These first four canons for sure came out of this Second Ecumenical Council. A lot of historians believe the last three came a year later, in 382 at a local council. I don’t think any of them are really of any consequence in the sense that they’re that controversial. The fifth [canon] just… They went on record as accepting a book written by the western bishops about the doctrine of the Trinity. Canon six limited the ability to bring charges against bishops. You just can’t make a charge against somebody in leadership in the Church without corroborating it with appropriate evidence: more than one witness, etc., etc. It was basically designed to keep people from just leveling charges and slandering bishops. And then, Canon seven had details for bringing heretics back into the Church, which, again: the Church’s desire was always to define and then reconcile. So, just because it defined a teaching as heretical, it provided a way back, and this is grace. It’s not like we just write these people off, and there’s no way back. There’s a path of repentance for them to come back.
But I wanted to read this to you. This whole canon, it’s not that long, but I want you to keep in mind now. This is 381, maybe 382 if this canon came a year later, but the end of the fourth century pretty early, not even an agreed-upon canon of the New Testament and the Old Testament at this point. It’s not official. But here’s what it says:
Those who from heresy turned to Orthodoxy and to the portion of those who were being saved, we receive according to the following method and custom. Arians and Macedonians and Sebatians and Novatians who call themselves Kathari or Astori or Quartodecimans or Tetradites (that sounds like a dinosaur my nephew has) [or] the Polinarians, we receive upon their giving a written renunciation of their errors and anathematized every heresy which is not in accordance with the holy catholic and apostolic Church of God.
Now listen to this:
Thereupon, they are first sealed and anointed with the holy oil on the forehead, eyes, nostrils, head, mouth, and ears, and when we seal them, we say, “the seal of the gift of the Holy Spirit.”
This is 381. The rite of chrismation which we practice today, and this is as ancient as the canon of Scripture.
But Eunomians who are baptized with only one immersion and Montanists who are called Phrygians and Sabellians who teach the identity of the Father and the Son and do sundry other mischievous things and all other heresies for there are many such here, particularly those who come from the country of the Galatians, all these when they desire to turn to Orthodoxy, we receive as heathen.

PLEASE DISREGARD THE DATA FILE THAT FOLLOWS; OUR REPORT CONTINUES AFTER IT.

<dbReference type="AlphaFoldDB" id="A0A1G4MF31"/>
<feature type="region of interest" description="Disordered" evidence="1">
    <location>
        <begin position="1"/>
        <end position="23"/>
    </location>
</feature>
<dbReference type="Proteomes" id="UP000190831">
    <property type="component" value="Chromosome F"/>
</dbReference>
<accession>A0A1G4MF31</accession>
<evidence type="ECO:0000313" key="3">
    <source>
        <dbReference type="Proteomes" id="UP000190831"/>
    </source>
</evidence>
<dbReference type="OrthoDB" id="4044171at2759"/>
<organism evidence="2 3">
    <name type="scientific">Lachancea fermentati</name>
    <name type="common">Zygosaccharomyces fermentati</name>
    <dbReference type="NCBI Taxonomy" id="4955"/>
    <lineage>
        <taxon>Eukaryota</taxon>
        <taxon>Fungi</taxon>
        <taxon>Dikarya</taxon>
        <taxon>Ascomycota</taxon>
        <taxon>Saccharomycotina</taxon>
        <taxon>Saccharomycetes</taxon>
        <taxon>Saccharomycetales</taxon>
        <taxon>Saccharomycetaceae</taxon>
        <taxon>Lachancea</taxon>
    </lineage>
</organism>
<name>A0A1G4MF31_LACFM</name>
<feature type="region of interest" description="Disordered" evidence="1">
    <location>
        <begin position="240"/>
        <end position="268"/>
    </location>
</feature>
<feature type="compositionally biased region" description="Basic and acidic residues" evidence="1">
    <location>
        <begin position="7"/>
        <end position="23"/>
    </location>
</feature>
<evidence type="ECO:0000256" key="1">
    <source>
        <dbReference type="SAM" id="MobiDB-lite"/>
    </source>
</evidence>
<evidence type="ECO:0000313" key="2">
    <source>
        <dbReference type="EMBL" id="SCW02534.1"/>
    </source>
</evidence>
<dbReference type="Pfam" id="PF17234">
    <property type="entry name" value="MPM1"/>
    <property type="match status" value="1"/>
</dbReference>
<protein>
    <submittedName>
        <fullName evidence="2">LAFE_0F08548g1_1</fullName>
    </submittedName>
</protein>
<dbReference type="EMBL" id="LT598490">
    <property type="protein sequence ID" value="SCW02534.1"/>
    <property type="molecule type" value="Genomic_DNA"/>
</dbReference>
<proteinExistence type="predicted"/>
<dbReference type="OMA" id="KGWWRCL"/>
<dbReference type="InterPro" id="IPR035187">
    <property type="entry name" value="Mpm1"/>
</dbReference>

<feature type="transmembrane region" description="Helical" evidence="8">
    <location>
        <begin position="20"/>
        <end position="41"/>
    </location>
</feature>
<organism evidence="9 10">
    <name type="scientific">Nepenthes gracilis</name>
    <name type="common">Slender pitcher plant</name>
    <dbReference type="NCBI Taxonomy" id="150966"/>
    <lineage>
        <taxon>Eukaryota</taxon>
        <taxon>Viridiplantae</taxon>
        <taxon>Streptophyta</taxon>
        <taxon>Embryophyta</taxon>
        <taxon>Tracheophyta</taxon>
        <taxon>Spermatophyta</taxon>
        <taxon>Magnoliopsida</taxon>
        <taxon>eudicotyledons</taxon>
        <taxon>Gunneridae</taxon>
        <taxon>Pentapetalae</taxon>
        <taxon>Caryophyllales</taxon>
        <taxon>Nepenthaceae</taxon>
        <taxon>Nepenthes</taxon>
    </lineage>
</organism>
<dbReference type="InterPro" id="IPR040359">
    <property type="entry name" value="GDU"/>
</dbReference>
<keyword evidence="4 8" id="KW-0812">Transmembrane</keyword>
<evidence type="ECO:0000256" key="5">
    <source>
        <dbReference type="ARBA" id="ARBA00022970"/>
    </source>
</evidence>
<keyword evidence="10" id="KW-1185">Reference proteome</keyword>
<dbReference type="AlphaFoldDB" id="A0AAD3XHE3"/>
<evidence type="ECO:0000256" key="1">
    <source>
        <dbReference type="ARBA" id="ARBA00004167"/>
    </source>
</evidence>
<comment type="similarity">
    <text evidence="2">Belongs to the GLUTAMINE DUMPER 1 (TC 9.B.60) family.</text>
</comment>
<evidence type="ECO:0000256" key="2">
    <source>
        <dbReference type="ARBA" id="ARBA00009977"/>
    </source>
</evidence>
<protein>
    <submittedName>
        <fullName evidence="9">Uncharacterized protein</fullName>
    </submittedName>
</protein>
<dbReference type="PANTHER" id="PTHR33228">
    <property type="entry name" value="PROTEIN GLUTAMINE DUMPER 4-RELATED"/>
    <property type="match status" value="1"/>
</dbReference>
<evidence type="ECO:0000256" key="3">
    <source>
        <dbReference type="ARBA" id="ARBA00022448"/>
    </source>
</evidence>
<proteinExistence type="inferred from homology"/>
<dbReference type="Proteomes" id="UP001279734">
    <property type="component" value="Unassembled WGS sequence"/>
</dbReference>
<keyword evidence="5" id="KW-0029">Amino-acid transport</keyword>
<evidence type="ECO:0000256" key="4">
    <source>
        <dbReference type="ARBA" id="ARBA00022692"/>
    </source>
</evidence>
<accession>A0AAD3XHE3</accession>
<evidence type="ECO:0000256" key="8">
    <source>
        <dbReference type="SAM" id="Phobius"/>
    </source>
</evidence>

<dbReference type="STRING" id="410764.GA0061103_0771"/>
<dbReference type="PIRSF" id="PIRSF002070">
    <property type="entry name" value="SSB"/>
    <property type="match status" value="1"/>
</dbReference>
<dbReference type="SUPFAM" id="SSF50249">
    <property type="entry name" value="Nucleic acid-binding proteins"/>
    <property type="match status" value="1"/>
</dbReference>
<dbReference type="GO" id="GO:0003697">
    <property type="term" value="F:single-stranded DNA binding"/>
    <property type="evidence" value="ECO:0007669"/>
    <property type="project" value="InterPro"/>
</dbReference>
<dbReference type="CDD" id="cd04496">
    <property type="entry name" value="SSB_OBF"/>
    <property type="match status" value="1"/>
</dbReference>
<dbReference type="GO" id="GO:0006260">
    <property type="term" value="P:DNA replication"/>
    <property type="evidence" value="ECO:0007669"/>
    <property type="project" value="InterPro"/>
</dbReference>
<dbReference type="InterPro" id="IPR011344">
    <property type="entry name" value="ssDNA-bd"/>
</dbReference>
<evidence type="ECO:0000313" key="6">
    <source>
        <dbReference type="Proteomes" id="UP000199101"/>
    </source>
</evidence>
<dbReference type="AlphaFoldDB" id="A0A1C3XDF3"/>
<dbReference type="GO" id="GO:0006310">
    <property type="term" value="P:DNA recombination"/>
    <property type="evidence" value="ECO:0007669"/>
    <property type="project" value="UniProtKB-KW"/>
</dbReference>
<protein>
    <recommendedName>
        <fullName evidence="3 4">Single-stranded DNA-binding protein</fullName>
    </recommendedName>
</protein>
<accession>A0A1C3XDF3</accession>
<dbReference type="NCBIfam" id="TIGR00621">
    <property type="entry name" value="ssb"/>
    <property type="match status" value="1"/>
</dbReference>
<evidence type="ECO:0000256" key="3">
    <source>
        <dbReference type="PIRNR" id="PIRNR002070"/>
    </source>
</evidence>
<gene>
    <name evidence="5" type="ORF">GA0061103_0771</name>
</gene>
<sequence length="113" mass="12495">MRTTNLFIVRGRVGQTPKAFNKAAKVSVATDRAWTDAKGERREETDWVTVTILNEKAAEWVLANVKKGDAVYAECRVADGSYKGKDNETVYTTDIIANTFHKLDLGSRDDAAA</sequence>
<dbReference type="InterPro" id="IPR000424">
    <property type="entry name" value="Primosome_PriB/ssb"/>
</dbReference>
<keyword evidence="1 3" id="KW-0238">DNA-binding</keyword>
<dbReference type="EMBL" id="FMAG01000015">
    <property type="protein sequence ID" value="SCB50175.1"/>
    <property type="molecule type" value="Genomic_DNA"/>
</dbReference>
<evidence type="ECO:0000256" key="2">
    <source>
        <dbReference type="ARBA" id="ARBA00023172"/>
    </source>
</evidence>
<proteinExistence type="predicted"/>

So all those who had been baptized according to the Orthodox form, we’re going to receive them by chrismation. But these other guys who have a really goofy doctrine of the Trinity, Sabellians and others who were Modalists: no. They haven’t been baptized. We’re not counting their baptism. We regard them as heathens.
On the first day, we make them Christians. On the second day, catechumens. On the third, we exorcise them by breathing thrice on their face and ears, and thus we instruct them and oblige them to spend some time in the Church and hear the Scriptures and then we baptize them.
These rites that we observe in the Orthodox Church are ancient. You know, this wasn’t something concocted by medieval Christianity. This is an ancient practice of the Church. That’s the point I guess I want to make. To me, it gives me comfort in the fact that this isn’t a faith that we invented. It isn’t a faith where we can point back a hundred years or 150 years or 300 years or 500 years, but well over 1000 years. Annabeth?
Annabeth: I just want to ask when you say those who were baptized according to the Orthodox rite of baptism do you mean specifically triple immersion or do you mean: “In the name of the Father, Son, and Holy Spirit”? Because I’ve heard different things on that, like a lot of priests will say if you were baptized in the name of the Father, Son, and Holy Spirit, then that counts, but do you actually have to be dunked three times like we are?
Dn. Michael: I would say, first of all, I’m not sure there’s consensus on that in modern practice, but I can say in our jurisdiction and most of the SCOBA bishops today that being baptized in the name of the Father, Son, and Holy Spirit, whether it’s triple immersion or single immersion is sufficient. There’s not consensus. You find others that disagree. But the key thing is: “in the name of the Father, Son, and Holy Spirit.” Okay? Thank you.